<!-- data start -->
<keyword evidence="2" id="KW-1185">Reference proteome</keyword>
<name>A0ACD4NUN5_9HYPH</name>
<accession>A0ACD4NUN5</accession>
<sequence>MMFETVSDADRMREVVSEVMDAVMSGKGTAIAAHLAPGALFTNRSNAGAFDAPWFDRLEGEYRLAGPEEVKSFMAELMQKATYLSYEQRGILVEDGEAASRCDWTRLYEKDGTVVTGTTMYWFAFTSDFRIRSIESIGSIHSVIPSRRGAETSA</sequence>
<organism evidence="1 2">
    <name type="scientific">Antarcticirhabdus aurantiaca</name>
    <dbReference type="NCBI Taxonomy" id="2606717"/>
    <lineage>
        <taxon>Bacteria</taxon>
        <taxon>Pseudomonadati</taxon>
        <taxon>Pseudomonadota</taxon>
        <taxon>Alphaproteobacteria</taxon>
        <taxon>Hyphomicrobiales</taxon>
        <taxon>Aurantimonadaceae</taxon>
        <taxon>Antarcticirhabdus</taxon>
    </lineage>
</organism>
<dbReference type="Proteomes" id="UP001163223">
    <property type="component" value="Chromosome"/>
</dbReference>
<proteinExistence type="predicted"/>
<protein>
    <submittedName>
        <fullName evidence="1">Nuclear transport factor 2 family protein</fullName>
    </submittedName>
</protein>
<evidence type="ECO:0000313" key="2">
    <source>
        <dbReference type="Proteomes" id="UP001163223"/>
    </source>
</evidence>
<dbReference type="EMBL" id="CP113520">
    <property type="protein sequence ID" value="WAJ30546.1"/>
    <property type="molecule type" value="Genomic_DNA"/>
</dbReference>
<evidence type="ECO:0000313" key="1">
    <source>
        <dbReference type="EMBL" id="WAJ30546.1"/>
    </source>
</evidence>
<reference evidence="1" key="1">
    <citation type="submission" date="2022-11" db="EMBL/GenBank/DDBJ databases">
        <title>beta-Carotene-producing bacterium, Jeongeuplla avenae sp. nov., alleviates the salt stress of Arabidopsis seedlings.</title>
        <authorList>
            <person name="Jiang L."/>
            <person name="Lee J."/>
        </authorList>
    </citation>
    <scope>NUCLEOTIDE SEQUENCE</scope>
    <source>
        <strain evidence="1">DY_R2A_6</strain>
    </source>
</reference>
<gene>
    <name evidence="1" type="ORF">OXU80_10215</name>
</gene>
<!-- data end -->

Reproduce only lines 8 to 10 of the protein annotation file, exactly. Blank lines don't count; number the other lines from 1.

    <lineage>
        <taxon>Bacteria</taxon>
        <taxon>Pseudomonadati</taxon>